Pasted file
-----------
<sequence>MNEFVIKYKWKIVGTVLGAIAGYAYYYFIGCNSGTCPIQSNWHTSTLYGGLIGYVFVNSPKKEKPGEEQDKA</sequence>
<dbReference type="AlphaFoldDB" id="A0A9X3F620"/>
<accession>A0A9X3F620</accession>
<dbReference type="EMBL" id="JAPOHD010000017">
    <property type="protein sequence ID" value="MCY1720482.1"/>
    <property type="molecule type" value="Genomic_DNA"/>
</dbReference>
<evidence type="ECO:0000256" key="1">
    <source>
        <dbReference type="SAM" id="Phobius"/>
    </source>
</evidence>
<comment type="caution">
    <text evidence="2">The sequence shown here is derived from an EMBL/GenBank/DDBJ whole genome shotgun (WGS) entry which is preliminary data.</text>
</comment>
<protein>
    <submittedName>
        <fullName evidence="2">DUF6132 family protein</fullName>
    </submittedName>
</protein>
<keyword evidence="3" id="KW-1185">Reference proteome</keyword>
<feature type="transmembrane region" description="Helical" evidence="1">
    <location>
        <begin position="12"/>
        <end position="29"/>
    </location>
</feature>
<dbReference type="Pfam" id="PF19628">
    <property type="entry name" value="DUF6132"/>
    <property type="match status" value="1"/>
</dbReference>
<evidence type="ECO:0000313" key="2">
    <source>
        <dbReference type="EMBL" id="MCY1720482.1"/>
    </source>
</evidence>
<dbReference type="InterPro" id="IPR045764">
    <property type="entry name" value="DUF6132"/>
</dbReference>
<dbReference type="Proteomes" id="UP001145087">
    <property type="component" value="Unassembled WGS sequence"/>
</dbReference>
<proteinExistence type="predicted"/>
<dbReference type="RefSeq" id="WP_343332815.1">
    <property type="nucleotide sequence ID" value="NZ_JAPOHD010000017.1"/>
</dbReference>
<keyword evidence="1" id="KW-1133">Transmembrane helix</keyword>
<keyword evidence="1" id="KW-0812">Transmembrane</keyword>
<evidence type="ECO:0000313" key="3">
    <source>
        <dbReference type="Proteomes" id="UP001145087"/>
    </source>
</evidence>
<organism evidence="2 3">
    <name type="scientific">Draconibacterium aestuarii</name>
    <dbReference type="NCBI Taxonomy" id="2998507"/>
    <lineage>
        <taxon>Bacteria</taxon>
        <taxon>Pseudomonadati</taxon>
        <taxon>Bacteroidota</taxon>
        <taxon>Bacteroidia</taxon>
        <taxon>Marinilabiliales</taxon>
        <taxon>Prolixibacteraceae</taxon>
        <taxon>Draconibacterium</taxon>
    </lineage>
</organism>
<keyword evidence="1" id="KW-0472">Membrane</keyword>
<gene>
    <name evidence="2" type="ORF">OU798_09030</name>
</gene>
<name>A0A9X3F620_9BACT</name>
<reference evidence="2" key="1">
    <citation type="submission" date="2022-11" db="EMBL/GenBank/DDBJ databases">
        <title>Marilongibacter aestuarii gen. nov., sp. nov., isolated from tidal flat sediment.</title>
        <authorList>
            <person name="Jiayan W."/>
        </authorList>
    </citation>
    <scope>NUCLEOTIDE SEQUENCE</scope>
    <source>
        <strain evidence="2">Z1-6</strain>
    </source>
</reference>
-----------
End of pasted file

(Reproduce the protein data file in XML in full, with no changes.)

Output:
<sequence>MNEFVIKYKWKIVGTVLGAIAGYAYYYFIGCNSGTCPIQSNWHTSTLYGGLIGYVFVNSPKKEKPGEEQDKA</sequence>
<dbReference type="AlphaFoldDB" id="A0A9X3F620"/>
<accession>A0A9X3F620</accession>
<dbReference type="EMBL" id="JAPOHD010000017">
    <property type="protein sequence ID" value="MCY1720482.1"/>
    <property type="molecule type" value="Genomic_DNA"/>
</dbReference>
<evidence type="ECO:0000256" key="1">
    <source>
        <dbReference type="SAM" id="Phobius"/>
    </source>
</evidence>
<comment type="caution">
    <text evidence="2">The sequence shown here is derived from an EMBL/GenBank/DDBJ whole genome shotgun (WGS) entry which is preliminary data.</text>
</comment>
<protein>
    <submittedName>
        <fullName evidence="2">DUF6132 family protein</fullName>
    </submittedName>
</protein>
<keyword evidence="3" id="KW-1185">Reference proteome</keyword>
<feature type="transmembrane region" description="Helical" evidence="1">
    <location>
        <begin position="12"/>
        <end position="29"/>
    </location>
</feature>
<dbReference type="Pfam" id="PF19628">
    <property type="entry name" value="DUF6132"/>
    <property type="match status" value="1"/>
</dbReference>
<evidence type="ECO:0000313" key="2">
    <source>
        <dbReference type="EMBL" id="MCY1720482.1"/>
    </source>
</evidence>
<dbReference type="InterPro" id="IPR045764">
    <property type="entry name" value="DUF6132"/>
</dbReference>
<dbReference type="Proteomes" id="UP001145087">
    <property type="component" value="Unassembled WGS sequence"/>
</dbReference>
<proteinExistence type="predicted"/>
<dbReference type="RefSeq" id="WP_343332815.1">
    <property type="nucleotide sequence ID" value="NZ_JAPOHD010000017.1"/>
</dbReference>
<keyword evidence="1" id="KW-1133">Transmembrane helix</keyword>
<keyword evidence="1" id="KW-0812">Transmembrane</keyword>
<evidence type="ECO:0000313" key="3">
    <source>
        <dbReference type="Proteomes" id="UP001145087"/>
    </source>
</evidence>
<organism evidence="2 3">
    <name type="scientific">Draconibacterium aestuarii</name>
    <dbReference type="NCBI Taxonomy" id="2998507"/>
    <lineage>
        <taxon>Bacteria</taxon>
        <taxon>Pseudomonadati</taxon>
        <taxon>Bacteroidota</taxon>
        <taxon>Bacteroidia</taxon>
        <taxon>Marinilabiliales</taxon>
        <taxon>Prolixibacteraceae</taxon>
        <taxon>Draconibacterium</taxon>
    </lineage>
</organism>
<keyword evidence="1" id="KW-0472">Membrane</keyword>
<gene>
    <name evidence="2" type="ORF">OU798_09030</name>
</gene>
<name>A0A9X3F620_9BACT</name>
<reference evidence="2" key="1">
    <citation type="submission" date="2022-11" db="EMBL/GenBank/DDBJ databases">
        <title>Marilongibacter aestuarii gen. nov., sp. nov., isolated from tidal flat sediment.</title>
        <authorList>
            <person name="Jiayan W."/>
        </authorList>
    </citation>
    <scope>NUCLEOTIDE SEQUENCE</scope>
    <source>
        <strain evidence="2">Z1-6</strain>
    </source>
</reference>